Directed by Ryan Murphy and written by Larry Kramer, adapting his groundbreaking Tony Award-winning play of the same name, the HBO original movie The Normal Heart tells the story of the onset of the HIV/AIDS crisis in New York City, in the early 1980s. The film takes an unflinching look at the nation’s sexual politics as gay activists and their allies in the medical community fight to expose the truth about the burgeoning epidemic to a city and nation in denial. Premiering in May, it stars Mark Ruffalo, Julia Roberts, Matt Bomer, Taylor Kitsch and Jim Parsons.
While at the HBO portion of the TCA Press Tour, director/producer Ryan Murphy talked about how close this film is to the original material, that 40 to 45 percent of the material in the movie is brand new, how the issues raised still feel very modern and relevant, that this film looks at an epidemic through the eyes of a love story, how thrilling it is to have two openly gay leading men in the movie, and how content he is to have fully realized his passion project in the way he had dreamed. Check out what he had to say after the jump.
RYAN MURPHY: I think it’s similar to the play, and very different. I really actively pursued the play from Larry [Kramer], and I bought the play in 2010. It was just a passion project of mine. It’s a play that I had loved, even when I was in college. So, I flew myself out and met with him when it became available. He liked my take on it, so he sold it to me. I took out a second mortgage for my home. I worked with Larry on the script for three years, and we broke it out. I would say that there’s probably 40 to 45 percent new material in the movie. He worked really hard on making a really epic story. It takes place from ‘81 to ’84. The first 10 minutes of the movie was all shot on location at Fire Island, at the places where the guys really went and the parties they really went to.
Did you really take out a second mortgage on your house?
MURPHY: I said that figuratively. But, Larry did want a pretty penny for the play.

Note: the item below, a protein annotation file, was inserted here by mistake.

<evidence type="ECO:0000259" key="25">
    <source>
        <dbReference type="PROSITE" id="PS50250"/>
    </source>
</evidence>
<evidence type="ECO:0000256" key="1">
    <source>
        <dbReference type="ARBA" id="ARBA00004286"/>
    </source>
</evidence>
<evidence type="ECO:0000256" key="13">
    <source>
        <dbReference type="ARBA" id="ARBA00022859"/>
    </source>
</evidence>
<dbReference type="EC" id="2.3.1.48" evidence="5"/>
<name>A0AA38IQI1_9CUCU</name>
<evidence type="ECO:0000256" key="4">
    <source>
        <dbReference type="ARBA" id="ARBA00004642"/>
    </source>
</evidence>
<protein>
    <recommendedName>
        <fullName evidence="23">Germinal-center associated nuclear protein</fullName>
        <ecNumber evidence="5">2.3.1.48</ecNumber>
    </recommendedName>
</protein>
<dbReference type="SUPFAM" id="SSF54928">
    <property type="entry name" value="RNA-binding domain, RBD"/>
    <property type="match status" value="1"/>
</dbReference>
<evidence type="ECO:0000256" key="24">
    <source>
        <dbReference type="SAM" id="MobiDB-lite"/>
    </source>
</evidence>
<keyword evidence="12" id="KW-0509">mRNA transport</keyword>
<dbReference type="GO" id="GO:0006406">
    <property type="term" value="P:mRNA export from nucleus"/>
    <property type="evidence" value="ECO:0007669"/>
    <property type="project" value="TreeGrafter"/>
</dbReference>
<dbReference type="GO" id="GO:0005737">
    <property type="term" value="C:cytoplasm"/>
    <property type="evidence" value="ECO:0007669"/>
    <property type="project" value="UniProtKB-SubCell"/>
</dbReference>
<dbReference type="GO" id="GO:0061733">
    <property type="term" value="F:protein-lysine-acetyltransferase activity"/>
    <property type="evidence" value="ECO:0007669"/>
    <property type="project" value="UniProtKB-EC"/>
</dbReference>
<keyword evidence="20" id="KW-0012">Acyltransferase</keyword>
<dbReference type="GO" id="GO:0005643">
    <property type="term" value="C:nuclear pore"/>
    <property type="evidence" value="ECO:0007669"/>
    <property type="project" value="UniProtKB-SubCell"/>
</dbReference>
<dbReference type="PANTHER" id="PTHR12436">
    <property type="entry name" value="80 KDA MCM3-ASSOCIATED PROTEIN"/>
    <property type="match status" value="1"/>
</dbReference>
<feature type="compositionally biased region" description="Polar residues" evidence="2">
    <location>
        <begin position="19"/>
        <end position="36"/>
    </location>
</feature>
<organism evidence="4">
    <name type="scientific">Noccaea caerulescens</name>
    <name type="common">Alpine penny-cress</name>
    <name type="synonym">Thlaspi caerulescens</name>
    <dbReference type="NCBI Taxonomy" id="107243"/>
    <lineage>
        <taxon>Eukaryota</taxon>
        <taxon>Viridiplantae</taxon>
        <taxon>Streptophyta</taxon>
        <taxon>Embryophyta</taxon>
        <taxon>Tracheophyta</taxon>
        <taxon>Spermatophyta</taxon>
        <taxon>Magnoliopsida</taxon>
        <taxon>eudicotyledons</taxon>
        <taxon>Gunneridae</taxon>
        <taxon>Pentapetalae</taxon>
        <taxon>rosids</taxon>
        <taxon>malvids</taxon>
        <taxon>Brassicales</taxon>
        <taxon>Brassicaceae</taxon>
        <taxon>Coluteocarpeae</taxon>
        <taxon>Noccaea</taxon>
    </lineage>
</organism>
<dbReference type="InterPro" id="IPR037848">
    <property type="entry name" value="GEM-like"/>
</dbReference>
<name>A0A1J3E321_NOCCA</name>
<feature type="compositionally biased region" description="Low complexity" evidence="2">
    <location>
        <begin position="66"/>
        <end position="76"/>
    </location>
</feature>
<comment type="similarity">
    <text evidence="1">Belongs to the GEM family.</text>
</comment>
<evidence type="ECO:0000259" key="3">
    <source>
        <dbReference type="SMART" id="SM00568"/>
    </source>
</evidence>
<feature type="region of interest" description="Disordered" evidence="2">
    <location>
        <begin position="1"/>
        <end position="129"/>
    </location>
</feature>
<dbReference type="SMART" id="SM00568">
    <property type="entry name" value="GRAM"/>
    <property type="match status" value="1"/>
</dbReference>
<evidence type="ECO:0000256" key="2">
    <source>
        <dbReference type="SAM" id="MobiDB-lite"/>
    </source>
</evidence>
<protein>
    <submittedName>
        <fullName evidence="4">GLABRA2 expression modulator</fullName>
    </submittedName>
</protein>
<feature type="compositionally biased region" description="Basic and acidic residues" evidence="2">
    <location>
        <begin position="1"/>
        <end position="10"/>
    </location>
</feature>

We now have some answers to the questions being raised in this, whereas at the time this was written, Larry Kramer and a lot of people really thought that this might be a pandemic that could wipe out half the planet. Is there any sort of hindsight, or is it presented in the way it was presented in ‘85?
MURPHY: Well, the movie ends in 1984, right before there actually was even an HIV test. Larry wrote that play with the idea of silence does equal death. When people weren’t writing about it and there were no solutions, he was writing about his community’s experience. The thing that I was very drawn to with the material was that it ends in 1984, but what it’s about feels very modern to me, right now, with gay marriage in the news and people fighting to be loved and accepted for who they are. I feel like it’s still very modern and very applicable to the way we’re living today, and I think that history has proven Larry Kramer to be right. At the time, he was seen as a heretic. I think now, with the passage of time, people look at him as one of the few people who was actually saying and doing the right thing. He said, “We need to pay attention to this. This is going to become a global epidemic,” and indeed it has been. Over 40 million people are dead from HIV/AIDS, and every day, 7,000 people continue to contract HIV.
With time comes perspective, and in the ‘80s, it was really hard to get a perspective on what was happening with the HIV/AIDS crisis. Now that you’re able to look back and recreate that time for HBO, what are the lessons that we can learn? What sort of perspective do you have on what happened back then, and what message do you think this film is going to deliver for people to understand what happened, at that time?